Google has added free Google Maps Navigation GPS software to its new Android operating system, giving away one of the few mobile services for which punters were still prepared to pay.
The application, which will only be available on the yet-to-be-launched devices using Android version 2, provides all the functionality that one might expect from a satellite navigation service: route planning, directions and points of interest, along with Street View pictures to help with the details and caching of maps to allow off-line use, and all for free.
Google Maps Navigation won't, necessarily, be bundled with every Android 2.0 device; that's up to manufacturers and network operators, but devices that do have it installed will provide turn-by-turn instructions and even cache maps once a route has been planned, which should make it operable even with connectivity lets you down, but try not to deviate too far from the proposed route unless you're confident of your connectivity, Register reports.
It was also reported, the service is powered by Google and connected to the Internet—also, this free navigation feature is constantly updated, providing the most recent maps, so the driver can avoid road blocks, traffic accidents and road construction in their local area.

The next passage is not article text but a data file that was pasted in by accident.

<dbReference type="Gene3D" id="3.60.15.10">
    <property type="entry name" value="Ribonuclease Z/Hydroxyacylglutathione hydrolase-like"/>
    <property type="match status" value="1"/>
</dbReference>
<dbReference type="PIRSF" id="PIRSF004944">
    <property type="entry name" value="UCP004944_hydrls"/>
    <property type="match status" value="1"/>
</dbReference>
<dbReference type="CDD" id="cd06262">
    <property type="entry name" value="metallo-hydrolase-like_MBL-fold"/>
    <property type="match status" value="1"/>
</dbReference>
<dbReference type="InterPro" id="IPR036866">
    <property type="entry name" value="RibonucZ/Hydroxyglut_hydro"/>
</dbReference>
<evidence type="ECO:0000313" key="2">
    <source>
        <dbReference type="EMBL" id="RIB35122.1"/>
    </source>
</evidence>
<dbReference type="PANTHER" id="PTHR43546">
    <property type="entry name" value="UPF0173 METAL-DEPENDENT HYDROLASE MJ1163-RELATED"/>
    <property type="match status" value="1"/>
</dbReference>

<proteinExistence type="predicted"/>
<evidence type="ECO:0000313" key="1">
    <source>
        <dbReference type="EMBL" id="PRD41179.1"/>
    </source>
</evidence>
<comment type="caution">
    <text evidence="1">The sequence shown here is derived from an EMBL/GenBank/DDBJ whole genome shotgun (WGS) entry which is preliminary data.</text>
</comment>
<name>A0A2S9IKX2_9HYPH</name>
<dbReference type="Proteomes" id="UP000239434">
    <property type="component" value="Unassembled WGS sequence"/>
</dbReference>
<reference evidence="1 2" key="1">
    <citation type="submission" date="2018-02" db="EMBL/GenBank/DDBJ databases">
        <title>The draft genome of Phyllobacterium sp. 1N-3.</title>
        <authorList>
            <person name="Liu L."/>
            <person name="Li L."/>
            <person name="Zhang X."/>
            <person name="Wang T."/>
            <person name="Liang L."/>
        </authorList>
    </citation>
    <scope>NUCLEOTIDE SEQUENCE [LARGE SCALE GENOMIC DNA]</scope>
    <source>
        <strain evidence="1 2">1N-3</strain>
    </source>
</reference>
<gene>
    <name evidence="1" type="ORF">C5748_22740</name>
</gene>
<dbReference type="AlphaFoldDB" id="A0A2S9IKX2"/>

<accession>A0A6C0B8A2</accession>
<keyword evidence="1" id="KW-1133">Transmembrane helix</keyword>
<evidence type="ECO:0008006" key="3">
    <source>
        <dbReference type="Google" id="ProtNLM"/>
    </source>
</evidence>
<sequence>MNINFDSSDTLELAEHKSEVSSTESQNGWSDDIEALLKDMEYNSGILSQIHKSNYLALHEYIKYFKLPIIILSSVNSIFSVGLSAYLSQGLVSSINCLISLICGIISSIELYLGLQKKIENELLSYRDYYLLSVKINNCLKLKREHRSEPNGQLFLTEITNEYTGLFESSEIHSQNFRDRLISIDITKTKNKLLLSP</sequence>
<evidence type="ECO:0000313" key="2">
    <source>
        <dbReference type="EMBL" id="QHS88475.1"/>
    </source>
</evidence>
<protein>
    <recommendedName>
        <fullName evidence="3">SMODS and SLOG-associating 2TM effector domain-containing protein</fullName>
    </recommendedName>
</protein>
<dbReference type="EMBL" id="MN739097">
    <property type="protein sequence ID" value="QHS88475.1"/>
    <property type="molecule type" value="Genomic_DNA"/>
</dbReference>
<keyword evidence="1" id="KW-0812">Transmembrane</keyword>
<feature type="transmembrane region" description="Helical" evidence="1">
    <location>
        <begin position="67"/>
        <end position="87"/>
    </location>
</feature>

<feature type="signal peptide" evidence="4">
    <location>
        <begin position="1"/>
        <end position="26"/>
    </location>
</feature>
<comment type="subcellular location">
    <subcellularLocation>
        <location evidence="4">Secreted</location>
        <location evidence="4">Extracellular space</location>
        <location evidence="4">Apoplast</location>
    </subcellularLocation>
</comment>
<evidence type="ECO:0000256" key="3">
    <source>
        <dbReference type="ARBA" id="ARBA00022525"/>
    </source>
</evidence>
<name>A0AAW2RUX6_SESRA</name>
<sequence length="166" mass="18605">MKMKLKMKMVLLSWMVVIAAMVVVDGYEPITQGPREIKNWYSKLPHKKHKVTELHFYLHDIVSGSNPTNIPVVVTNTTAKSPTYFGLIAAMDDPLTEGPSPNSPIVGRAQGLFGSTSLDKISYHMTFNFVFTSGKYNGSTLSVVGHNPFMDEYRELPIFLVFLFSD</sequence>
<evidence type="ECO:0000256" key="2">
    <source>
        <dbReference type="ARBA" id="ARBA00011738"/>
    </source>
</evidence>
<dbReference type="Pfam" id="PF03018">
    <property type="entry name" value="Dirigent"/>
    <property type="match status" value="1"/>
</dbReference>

To activate the “voice shortcut,” just simply say “Navigate to [your destination]” and Google Maps will respond, sending you on your way views of live traffic and street views all produced via satellite. Also, the Droid can now search along the route for upcoming businesses, gas stations and restaurants that won’t take you too far off your desired course.
If the Droid makes it big with consumers [like Google, Verizon, and Motorola hope it will], this navigation feature will pose a seriously threat to companies like TomTom and Garmin who specialize and charge for the same service, Digitaltrends.com reports.
News agencies also report, at one time, Google Maps Navigation would have surfaced first on Apple's iPhone. But, today's announcement of the service, which coincides with the formal announcement of Motorola's Droid handset, makes no mention of the iPhone.
Does that sound like a marriage gone sour, or what?
Google's other navigation app, a locator service called Latitude, is not available as an iPhone application and remains the subject of controversy as to who has kept it from being released, AT&T or Apple.
Is Google saying Apple will have to accept Latitude to get the new navigation service? Could be, PC World reports.
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